I’m sure most people have encountered a situation where they’ve had a large task and needed to break it into smaller pieces to accomplish it. That isn’t the small goal idea we’ll be talking about today.
Setting small goals doesn’t require a larger goal to be necessary. Sometimes the everything is too much.
That’s where small goals come into play. My current workplace is very noisy. I find myself overstimulated on a regular basis. The urge to run screaming from the building ceases to be a figurative urge and becomes a real one every day.
I have way to cope with that stress, and hopefully won’t be stuck in it for much longer, but even with all the skills I’ve written about, it becomes far too much at times.
Well, when that happens, I set small goals for myself. It’s an effective way of getting through any difficult situation or setting. It keeps me at my desk, working, maintaining my financial stability. It does not make the environment more pleasant, but it does ensure my survival.
On breaks, when I’m overrun with the noise, lights, and activity around me, I’ll step outside, put on my headphones, and lose myself in a song from my “calming” playlist. I recenter myself and can dive back in.
When I have an hour and a half to my next break, it gets a bit daunting.
Setting small goals works this way:
Determine a time frame or point of progress you know you can reach in your current state. As I’ve said before, do 5 minutes. If 5 are too many, do 1. In my job, it’s usually, “Take one more call, focus only on that call. When it’s done, take 5 seconds to regroup.”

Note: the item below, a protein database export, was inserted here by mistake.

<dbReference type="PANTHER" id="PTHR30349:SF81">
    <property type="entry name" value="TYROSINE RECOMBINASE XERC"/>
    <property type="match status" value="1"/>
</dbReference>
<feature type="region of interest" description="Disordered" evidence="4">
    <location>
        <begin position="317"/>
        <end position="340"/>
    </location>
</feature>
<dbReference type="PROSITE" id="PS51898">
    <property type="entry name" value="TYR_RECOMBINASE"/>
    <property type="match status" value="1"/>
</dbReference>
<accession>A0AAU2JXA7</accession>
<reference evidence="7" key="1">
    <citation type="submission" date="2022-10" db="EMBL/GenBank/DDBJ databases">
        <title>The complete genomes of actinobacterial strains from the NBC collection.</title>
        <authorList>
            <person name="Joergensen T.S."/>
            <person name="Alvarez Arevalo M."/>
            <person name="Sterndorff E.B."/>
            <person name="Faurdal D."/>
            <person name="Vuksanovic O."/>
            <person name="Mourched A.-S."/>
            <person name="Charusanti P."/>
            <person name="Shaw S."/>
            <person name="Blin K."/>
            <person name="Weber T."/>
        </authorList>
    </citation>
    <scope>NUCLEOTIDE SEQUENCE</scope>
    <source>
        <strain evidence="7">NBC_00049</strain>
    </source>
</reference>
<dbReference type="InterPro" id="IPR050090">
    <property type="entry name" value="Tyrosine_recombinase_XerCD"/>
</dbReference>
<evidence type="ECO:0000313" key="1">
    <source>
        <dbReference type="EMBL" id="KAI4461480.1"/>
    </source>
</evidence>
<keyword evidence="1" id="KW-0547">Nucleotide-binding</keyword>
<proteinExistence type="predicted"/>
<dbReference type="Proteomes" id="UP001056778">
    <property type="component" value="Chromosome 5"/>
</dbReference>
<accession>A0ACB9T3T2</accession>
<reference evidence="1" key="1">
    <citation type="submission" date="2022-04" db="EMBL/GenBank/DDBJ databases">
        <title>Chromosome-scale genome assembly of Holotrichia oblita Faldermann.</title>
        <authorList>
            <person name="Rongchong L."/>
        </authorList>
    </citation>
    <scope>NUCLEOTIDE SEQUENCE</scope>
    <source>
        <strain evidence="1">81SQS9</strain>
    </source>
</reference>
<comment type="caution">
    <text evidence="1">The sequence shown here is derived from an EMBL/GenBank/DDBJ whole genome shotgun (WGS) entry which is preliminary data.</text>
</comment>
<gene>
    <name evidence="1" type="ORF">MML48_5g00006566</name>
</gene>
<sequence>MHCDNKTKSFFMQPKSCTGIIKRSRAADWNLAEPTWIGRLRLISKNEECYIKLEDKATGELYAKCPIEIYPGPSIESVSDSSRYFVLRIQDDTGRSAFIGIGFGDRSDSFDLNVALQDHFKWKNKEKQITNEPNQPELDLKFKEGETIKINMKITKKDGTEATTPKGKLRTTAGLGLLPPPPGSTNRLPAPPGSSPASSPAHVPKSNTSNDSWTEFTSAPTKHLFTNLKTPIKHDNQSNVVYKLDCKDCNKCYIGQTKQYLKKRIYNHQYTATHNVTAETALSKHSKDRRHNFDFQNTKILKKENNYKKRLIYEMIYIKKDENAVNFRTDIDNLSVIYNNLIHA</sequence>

Repeat that goal if your job is repetitive, or set a different goal after that one.
If you’re trying to get to a set time (end of the day, your next break, end of the meeting, end of the visit with a family member you wish you didn’t have to see, end of the shopping trip you didn’t want to make, etc), do not track time. If you watch a clock you’ll ruin the benefit of this skill. The idea is to not watch a clock and still make progress.
Before you know it, you’ll be through the horrible things and free to take some time for yourself. Make sure you use it to recharge, ground, and relax yourself in the most effective and efficient way possible.
A secret benefit to this skill is you’ll develop confidence in yourself. The more you “do the things” the more you realize your capability to do them. That builds a buffer between yourself, sources of stress, and even triggers. So get that next 5 minutes and don’t forget to give yourself a pat on the back!
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